from Basic Tribal and Village Weaves (http://www.marlamallett.com/techniques.htm)
I found this definition of slit tapestry:
In tapestry weaving, weft yarns are discontinuous; the artisan interlaces each colored weft back and forth in its own small pattern area. With slit tapestry, at each point where colors meet, a small slit occurs if the pattern boundary is vertical. Other tapestry techniques, in which wefts are dovetailed or interlocked, overcome this potential problem but have their own disadvantages. Slit tapestry produces the sharpest pattern delineation and the smoothest weave. It also permits the most freedom and spontaneity; thus it is a favorite technique among weavers worldwide. Slit tapestry is fun to weave.
You can see in the loom photo that slit-tapestry kilims are woven in separate sections, in a very free-form sort of way. Rarely are pattern parts woven with single wefts, one and then another, right across the loom. Usually tapestry designs are bolder and more dramatic than those produced with other nomadic weaving techniques.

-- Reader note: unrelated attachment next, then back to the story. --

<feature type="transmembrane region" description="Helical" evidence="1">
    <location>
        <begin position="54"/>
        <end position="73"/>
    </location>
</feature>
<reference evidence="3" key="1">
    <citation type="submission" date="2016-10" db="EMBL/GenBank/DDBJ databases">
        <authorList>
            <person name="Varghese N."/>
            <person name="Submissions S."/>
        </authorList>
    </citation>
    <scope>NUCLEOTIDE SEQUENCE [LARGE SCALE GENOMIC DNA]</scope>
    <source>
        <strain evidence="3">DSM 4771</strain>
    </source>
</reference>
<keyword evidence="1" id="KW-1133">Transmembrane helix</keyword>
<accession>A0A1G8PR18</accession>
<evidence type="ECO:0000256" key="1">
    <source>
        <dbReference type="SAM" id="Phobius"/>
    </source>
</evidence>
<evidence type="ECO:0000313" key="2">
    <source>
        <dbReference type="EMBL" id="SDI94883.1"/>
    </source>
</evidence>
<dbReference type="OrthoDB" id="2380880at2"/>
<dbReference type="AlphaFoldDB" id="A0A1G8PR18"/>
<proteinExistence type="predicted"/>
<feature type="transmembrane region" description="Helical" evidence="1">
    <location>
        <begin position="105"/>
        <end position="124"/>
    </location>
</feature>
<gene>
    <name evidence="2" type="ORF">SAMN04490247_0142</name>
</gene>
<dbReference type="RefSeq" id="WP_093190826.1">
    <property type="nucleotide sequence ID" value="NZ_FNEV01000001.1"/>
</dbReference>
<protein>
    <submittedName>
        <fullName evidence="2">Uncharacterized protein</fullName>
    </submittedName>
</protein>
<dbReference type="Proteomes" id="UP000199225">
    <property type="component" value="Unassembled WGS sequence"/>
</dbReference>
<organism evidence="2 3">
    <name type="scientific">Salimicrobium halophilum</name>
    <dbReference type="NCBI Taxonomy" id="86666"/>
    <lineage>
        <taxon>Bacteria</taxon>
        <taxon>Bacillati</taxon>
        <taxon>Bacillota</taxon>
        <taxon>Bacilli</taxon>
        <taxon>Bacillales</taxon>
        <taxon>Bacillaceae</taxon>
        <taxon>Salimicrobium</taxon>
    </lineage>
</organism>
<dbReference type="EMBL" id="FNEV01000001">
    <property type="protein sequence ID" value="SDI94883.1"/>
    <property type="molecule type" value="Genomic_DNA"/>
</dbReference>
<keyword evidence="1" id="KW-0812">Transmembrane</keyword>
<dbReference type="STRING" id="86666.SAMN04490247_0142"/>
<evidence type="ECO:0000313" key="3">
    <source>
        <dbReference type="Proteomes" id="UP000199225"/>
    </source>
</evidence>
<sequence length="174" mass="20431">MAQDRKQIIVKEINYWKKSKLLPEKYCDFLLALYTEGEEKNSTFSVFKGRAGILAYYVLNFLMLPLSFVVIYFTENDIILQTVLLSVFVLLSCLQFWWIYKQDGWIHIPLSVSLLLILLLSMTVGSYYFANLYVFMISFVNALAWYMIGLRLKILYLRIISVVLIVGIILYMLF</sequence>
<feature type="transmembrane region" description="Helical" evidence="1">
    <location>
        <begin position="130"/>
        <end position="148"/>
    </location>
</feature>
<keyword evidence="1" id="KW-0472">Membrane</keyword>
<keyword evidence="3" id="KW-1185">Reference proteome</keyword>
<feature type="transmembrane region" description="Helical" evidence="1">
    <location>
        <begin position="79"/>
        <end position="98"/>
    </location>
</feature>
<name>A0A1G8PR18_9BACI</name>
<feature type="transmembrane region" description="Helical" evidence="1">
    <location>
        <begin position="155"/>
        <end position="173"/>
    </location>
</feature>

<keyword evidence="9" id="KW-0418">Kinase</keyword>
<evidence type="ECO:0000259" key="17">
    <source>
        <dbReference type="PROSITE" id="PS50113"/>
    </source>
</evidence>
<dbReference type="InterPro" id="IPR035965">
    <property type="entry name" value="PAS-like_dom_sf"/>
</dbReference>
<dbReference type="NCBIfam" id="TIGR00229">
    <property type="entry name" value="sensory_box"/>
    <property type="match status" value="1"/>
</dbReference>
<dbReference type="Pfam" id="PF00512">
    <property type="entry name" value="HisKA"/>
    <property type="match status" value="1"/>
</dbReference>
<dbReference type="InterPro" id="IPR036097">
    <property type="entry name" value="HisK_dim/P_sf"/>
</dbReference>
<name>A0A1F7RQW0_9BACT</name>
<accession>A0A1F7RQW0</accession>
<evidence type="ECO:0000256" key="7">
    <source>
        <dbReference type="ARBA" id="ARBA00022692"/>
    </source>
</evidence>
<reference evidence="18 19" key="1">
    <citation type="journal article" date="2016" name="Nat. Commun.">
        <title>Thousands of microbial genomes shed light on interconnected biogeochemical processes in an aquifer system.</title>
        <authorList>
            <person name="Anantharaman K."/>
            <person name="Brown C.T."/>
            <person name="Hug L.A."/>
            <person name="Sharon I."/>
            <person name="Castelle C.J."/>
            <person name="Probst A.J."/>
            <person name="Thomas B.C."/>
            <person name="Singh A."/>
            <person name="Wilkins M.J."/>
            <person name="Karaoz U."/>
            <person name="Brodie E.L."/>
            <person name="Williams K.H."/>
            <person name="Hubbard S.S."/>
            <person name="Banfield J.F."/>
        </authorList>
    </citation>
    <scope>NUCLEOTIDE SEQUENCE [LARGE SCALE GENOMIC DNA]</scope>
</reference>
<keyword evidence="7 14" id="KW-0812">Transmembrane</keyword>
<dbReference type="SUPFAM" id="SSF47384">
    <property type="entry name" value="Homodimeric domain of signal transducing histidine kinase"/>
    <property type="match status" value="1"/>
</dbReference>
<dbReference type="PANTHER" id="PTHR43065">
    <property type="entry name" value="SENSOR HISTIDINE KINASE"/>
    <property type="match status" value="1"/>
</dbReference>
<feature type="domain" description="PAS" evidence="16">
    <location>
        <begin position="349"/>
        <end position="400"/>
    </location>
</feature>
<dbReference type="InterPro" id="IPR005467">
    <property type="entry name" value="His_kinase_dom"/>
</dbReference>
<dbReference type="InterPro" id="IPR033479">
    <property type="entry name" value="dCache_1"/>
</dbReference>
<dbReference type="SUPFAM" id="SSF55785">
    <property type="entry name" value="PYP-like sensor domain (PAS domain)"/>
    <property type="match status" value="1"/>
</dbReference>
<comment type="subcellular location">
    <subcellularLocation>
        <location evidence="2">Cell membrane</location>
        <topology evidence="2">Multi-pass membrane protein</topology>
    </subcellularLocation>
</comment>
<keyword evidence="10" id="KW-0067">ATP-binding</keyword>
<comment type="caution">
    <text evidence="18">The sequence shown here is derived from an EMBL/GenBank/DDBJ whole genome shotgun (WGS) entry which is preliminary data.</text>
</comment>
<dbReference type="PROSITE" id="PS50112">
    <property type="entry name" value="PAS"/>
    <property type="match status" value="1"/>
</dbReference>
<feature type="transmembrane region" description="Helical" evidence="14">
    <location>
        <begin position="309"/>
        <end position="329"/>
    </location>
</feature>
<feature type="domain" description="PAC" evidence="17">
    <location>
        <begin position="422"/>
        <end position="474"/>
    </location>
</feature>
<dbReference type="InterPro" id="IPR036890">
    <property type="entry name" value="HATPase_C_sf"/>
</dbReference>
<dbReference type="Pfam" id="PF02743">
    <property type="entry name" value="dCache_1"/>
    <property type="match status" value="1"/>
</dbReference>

Since the weaver avoids long vertical lines in her pattern (to avoid long slits), designs are composed primarily of diagonal and horizontal elements. To construct a strong piece, intersecting diagonal pattern lines are also avoided. Because most kilim designs have been shaped significantly by structural considerations, most tapestry motifs have developed directly on the loom; they have not been copied from other sources. This is why we find designs similar in character wherever slit tapestry is produced around the world–whether by Anatolian, Navajo, Pre-Columbian Peruvian, or other weavers.
This is exactly what we will be doing in this piece. I love it because we will be using the most ancient tapestry technique which is a great place to start or continue your adventure into tapestry. I often use this technique combined with other techniques. When completed you will need to sew up some of the longer slits, but that is not very time consuming.
|Warped Mirrix Loom ready for weaving.